Is Smoking Cigarettes Addictive?
50 million Americans smoke cigarettes. In the face of clear evidence that cigarettes cause lung cancer, outlined in a previous article in this series, why dont smokers quit? Many of these individuals say they would like to, but cant; they simply find it too difficult to overcome the habit. Anyone who has ever smoked cigarettes knows how difficult it is to quit. Most studies indicate a quitting success rate -- at least two years abstinence -- of about 20 percent. Despite this widespread experience, cigarette manufacturers have steadfastly refused to admit that smoking cigarettes is addictive, even swearing so under oath before congress last year. However, the maker of Chesterfield cigarettes, Liggett, has recently broken ranks with the other tobacco companies and in a legal settlement agreed that cigarettes cause cancer and are addictive. A tobacco spokesperson, addressing the question in the wake of the Liggett settlement, quibbled that the question has no answer, as addiction means different things to different people. Who is right? Is nicotine, the key ingredient, an addictive drug?
How Psychoactive Drugs Affect the Brain
To understand the nature of addiction, you must focus your attention on how nerves in the brain communicate with one another, because it is in altering this process that chemicals like nicotine have their effect. Unlike electrical wires in a house, the nerve cells in the brain are not physically connected to one another. They are separated from one another by tiny gaps. For a signal to pass from one nerve cell to another within the brain, it must cross the space that separates the two cells. How is this achieved? By shooting chemicals across the gap! Called neurotransmitters, these chemicals bind to specific receptor proteins embedded within the cell membrane on the far side of the gap. The binding of a neurotransmitter to a matching stimulatory receptor promotes the generation of a new signal in the receiving nerve cell, thus successfully transferring the signal across the gap.
Investigators studying mind-altering drugs soon learned that mood, pleasure, and other mental states are determined by particular groups of nerves in the brain that use special sets of neurotransmitters and receptors. Much of the early work was driven by attempts to understand and treat depression. Researchers found that the mood-elevating nerve pathways of depressed individuals appeared to have too little of the neurotransmitter seratonin to function effectively. With too little seratonin in the gaps between nerve cells, the target receptors on the receiving nerve cells dont fire enough to keep the mood-elevating pathway active, and depression results. Attempts to treat depression by administering extra seratonin failed -- there were too many side effects.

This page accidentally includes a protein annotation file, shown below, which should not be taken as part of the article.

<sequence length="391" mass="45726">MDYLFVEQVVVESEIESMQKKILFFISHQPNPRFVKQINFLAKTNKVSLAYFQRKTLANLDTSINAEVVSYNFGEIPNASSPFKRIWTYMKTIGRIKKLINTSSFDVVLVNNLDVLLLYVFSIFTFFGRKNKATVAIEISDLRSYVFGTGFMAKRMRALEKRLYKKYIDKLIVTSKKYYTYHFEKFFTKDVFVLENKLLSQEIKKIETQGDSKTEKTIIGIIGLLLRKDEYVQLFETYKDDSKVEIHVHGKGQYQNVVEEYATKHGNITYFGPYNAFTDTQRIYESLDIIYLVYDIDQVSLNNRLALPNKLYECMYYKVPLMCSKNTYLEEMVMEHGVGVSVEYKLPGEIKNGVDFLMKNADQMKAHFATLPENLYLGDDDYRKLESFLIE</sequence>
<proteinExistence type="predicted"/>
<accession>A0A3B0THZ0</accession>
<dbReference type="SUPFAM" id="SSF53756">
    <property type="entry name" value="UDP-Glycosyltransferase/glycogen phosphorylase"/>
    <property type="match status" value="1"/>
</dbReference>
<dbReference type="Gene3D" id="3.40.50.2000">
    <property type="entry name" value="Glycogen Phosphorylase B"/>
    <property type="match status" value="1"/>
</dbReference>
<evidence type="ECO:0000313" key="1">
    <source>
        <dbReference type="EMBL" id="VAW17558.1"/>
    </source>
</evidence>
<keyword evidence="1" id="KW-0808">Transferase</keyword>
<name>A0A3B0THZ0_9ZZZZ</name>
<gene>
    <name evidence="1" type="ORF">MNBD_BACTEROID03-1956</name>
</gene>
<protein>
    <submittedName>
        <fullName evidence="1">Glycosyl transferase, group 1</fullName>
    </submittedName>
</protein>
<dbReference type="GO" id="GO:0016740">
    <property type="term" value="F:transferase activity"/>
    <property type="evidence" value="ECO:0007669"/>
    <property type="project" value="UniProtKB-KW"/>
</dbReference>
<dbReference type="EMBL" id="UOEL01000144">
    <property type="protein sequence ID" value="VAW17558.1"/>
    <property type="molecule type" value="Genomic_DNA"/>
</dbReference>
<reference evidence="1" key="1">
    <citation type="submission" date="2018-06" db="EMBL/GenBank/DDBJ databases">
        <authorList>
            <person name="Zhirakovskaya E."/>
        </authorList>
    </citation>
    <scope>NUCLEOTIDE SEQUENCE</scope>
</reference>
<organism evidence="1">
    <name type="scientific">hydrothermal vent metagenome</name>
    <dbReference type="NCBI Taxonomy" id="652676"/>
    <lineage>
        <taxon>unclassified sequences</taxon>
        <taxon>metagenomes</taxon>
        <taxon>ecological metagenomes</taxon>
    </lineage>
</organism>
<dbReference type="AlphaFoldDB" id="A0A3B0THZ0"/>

Success was finally achieved with drugs that magnify the effects of the seratonin molecules already present. After each seratonin molecule has had a chance to transmit the signal across the gap by hitting a target receptor, it is either destroyed or reabsorbed by the nerve cell that released it. Antidepressant drugs like Prozac (c) block the reabsorption of seratonin. If it is not removed from the gap, the seratonin neurotransmitter molecules just keep smashing into receptors on the far side, triggering them to fire the nerve cell receiving the signal again and again.
From this research into depression a general rule emerged: Mind-altering drugs often work by prolonging the time the neurotransmitter persists in the gaps between nerves. They increase the number of hits of target receptors by simply allowing the neurotransmitter molecules to keep on shooting. Just as in a basketball game, the score increases if the game goes into overtime.
Search for the Chemical Nature of Addiction
The deep lesson learned from the studies of depression is that it is possible to understand mind-altering events in the brain at a molecular level. Part of a wave of research into the chemistry of the brain in recent decades, it sparked new investigations into many problems, one of them the chemical nature of drug addiction.
An immediate focus of research was the highly addictive drug cocaine. Cocaine affects nerve cells of the brains pleasure pathways (the so-called limbic system). These cells transmit pleasure messages using the neurotransmitter dopamine. Each cell communicates with the next by releasing dopamine into the gap, like pellets from a shotgun blast; the cell receiving the signal possess targets (the receptor proteins) that the pellets hit. The more receptor targets present on the surface of the receiving cell, the more likely a hit will occur, passing the signal to the receiving cell.
Investigators soon learned how cocaine stimulates the pleasure pathways to increase their rate of firing. Using radioactively-labelled cocaine molecules, they found that cocaine binds tightly to the carrier proteins in the gap between nerves that normally removes the neurotransmitter dopamine after it has acted. Like a game of musical chairs in which all the chairs become occupied, there are no unoccupied carrier proteins available to the dopamine molecules, so they stay in the gap, firing the receptors again and again. As new signals arrive, more and more dopamine is added, firing the pleasure pathway more and more often.
When the cells of your body are exposed to chemical signals for a prolonged period of time, they tend to loose their ability to respond to the stimulus with its original intensity. When you put on a wristwatch, how long are you aware you are wearing it? Nerve cells are